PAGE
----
We had acquired liquor. Lee had pilfered his older brother’s driver’s license and we were so excited we practically grew wings on our heels on the way to the beer store, hissing at each other to “be cool, goddammit”, and generally being the human equivalent of mongrel pups. “A forty of something” was the consensus, but Lee had always been an over-enthusiastic, if well-meaning sort, and bought us a forty each when he stepped into the store on his own. Adrian and I made a show of patting our pockets for cash when he came back out, but Lee blew another raspberry and tossed us each our bottles before whooping down the street into the night. As Adrian and I started briskly after him, I shook my head and turned up a corner of my mouth.
Adrian twisted the cap off his bottle and said the last words I would soberly hear that night: “If you were that rich with only two friends, you’d be a little wacky too.” We raised our bottles to Lee and each took a swig.
For a long time, when I was young, I was not sold on the idea of getting drunk for fun. Looking back, I tried to find my tipping point of that opinion. If I could remember the point when getting drunk stopped being dumb and started having a purpose, then I could isolate the point at which reality, that is, sobriety, had become less than ideal and the world become hard to navigate.
Only after I had the classic adolescent thoughts and insecurities I couldn’t articulate (that, tragically, many others shared but were also too flabbergasted to convey) did I start to go to parties, or bars, or under the south stairwell, with the conscious plan to get drunk. So, sometime between then and childhood sits the tipping point, I suppose.
“Jesus, I don’t even know what this stuff is.” Adrian pressed his nose to the glass and rolled the neck of the bottle against his knotted forehead. “It doesn’t, it doesn’t matter but I’d just, I would just like to know.”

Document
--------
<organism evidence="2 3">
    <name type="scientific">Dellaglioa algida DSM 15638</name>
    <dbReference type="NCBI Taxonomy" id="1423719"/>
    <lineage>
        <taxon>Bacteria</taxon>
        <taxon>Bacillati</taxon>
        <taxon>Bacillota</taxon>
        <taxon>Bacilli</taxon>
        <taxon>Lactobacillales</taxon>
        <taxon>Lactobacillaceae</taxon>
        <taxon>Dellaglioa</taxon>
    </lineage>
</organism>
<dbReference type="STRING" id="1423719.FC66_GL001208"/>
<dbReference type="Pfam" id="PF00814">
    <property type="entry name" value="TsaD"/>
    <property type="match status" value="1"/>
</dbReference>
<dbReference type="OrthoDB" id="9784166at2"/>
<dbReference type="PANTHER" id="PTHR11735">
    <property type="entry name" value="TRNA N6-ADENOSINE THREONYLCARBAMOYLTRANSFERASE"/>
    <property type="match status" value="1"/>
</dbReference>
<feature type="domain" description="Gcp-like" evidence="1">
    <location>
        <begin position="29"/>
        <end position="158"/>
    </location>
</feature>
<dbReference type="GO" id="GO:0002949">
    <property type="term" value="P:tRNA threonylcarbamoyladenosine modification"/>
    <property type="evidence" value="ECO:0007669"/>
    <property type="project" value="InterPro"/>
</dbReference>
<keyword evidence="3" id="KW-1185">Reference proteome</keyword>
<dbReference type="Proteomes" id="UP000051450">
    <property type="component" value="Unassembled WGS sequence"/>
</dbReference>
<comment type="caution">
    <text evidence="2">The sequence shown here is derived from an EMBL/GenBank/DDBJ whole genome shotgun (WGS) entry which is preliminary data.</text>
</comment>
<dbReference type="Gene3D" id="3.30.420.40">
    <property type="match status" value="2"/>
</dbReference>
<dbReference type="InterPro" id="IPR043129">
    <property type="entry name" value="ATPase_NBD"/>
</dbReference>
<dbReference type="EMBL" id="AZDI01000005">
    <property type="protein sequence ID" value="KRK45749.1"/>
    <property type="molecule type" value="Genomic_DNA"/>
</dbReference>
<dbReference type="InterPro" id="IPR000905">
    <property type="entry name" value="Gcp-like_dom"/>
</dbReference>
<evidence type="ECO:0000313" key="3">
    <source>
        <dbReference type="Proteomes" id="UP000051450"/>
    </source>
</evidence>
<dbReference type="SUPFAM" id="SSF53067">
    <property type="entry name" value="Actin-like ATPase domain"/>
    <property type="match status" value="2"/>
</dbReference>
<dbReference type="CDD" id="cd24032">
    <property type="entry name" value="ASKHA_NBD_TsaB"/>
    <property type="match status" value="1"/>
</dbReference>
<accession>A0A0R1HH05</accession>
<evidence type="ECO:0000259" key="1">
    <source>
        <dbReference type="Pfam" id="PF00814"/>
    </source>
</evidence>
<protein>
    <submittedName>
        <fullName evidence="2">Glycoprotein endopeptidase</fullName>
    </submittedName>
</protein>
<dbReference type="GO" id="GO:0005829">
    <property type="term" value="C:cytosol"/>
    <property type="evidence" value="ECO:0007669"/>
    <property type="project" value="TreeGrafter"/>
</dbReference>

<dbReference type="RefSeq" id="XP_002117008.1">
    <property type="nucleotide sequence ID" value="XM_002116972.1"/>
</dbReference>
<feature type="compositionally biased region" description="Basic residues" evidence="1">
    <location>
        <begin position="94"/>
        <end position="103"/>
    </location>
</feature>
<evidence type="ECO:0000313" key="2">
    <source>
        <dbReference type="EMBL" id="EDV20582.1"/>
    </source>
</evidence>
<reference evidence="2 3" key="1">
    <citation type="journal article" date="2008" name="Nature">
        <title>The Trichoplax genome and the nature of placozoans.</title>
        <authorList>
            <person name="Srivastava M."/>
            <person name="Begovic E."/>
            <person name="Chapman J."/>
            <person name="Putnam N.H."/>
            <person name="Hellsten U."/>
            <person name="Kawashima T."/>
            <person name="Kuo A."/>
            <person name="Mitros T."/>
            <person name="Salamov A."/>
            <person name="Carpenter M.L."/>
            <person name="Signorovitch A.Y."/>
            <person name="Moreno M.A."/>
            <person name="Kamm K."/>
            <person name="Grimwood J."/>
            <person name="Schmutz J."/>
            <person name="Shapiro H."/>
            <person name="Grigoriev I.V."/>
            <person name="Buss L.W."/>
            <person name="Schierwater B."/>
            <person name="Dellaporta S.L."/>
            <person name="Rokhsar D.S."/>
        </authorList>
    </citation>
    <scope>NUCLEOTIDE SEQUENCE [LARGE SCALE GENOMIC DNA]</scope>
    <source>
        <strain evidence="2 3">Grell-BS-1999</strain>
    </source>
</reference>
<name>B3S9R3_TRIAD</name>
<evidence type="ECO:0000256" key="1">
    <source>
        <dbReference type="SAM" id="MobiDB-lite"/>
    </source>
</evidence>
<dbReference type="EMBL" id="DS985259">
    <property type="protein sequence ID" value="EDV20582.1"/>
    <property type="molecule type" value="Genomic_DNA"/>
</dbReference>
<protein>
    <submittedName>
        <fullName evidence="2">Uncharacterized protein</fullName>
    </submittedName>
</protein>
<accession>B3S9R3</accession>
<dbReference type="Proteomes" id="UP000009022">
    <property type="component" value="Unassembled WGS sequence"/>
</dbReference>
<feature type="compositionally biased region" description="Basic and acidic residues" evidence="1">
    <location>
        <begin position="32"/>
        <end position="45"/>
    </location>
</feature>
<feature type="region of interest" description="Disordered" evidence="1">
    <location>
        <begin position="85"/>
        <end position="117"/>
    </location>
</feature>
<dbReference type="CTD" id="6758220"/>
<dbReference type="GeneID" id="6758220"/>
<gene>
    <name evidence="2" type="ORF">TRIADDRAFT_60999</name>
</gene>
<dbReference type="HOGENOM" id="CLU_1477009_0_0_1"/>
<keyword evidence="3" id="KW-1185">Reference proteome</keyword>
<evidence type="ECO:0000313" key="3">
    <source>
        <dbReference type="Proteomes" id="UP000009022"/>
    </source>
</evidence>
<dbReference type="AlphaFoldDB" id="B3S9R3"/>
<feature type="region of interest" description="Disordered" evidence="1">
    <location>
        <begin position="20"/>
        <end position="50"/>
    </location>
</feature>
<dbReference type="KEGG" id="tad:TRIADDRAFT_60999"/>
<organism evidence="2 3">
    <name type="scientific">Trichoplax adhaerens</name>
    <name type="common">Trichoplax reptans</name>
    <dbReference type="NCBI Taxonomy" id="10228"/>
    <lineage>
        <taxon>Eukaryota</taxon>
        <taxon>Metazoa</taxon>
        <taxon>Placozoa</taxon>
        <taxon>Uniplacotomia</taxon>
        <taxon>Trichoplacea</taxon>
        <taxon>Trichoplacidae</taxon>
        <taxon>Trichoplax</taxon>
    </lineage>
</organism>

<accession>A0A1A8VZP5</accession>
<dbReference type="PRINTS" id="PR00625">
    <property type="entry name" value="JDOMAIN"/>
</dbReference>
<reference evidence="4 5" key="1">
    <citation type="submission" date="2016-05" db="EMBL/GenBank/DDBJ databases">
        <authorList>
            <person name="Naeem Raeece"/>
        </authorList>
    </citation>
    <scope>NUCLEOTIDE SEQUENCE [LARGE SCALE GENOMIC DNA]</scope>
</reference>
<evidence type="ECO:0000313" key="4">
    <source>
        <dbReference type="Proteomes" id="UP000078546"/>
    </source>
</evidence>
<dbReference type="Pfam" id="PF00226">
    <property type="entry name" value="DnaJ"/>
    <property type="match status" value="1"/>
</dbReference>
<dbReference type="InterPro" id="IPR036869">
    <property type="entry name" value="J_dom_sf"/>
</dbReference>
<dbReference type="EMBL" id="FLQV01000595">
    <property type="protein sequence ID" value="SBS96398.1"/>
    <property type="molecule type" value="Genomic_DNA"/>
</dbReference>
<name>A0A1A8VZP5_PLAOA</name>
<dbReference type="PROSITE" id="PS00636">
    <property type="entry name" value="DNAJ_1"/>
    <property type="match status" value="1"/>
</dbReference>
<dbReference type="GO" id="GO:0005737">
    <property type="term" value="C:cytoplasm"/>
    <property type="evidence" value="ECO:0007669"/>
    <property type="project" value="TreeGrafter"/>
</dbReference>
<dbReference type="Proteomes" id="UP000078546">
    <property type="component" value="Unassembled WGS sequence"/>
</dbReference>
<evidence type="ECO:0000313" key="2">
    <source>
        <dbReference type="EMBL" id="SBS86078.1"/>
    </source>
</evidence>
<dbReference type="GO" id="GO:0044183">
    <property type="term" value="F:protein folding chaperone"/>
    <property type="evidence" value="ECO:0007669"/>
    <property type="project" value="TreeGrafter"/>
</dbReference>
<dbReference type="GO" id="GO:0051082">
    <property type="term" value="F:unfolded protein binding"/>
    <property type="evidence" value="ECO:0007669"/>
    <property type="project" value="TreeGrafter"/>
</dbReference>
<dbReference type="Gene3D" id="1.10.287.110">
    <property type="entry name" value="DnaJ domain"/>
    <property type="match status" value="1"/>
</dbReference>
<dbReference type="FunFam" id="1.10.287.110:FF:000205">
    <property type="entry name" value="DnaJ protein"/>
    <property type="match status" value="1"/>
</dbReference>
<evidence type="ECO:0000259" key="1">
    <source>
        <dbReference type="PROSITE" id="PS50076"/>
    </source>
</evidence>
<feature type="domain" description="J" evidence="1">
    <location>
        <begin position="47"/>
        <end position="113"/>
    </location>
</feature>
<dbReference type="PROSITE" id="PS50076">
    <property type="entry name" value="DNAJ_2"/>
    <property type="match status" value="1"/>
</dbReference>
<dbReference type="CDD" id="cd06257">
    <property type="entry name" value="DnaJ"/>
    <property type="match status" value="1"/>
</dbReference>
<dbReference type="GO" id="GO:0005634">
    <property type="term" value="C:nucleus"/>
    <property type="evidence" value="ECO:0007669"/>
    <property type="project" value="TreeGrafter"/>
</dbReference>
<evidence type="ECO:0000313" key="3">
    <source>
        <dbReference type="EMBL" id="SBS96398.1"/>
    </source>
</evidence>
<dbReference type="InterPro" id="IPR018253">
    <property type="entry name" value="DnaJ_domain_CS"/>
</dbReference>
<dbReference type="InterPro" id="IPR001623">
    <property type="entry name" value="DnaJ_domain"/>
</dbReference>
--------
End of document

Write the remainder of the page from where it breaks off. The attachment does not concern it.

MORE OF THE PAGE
“I know what’d is,” I slurred. “It’s free.”
Slack-jawed and toothy, Adrian beamed in understanding. He dangled slantwise from the swing-set pole with one hand and had his forty in a chokehold in the other. “Lemme ask you, Faye,” he swung back and forth in semi-circles, his shoes grinding the sand, “if you and your friends never wanted, in school, never wanted to marry, those boys in your class, why’d you Ringolo? Do the thing?”
“I dunno. We all hated the boys in our class, so we were gonna jus’ marry our best friends.”
“Ah. But then, I bet, I bet there was much debate on who was who’s best friend.”
“Psht, oh yeah, but we wouldn’t fight about it. It was as more like… goods exchange. Very business-like.”
He snickered through his teeth and his tongue.
“How about,” Lee chirped from his stance in the toddler swing, “how about when you realized your finger was too big to fit a Ring-Pop anymore? As like, a Childhood whatsit?”
“Oh yeah!” We both pointed at Lee in affirmation.
“They started making them with the split plastic at the bottom,” Lee mused as he swung, “kids’ fingers kept getting stuck. Lawsuits.”
“Lawsuits,” I said back to him.
The hinges of the toddler swing began to squeal in protest. Lee’s face lit up and he immediately started thrashing his body around to play a tune.
“Sometimes,” Adrian’s empty bottle hit the sand with a musical chunk, “I just want to rub your face, with my face.”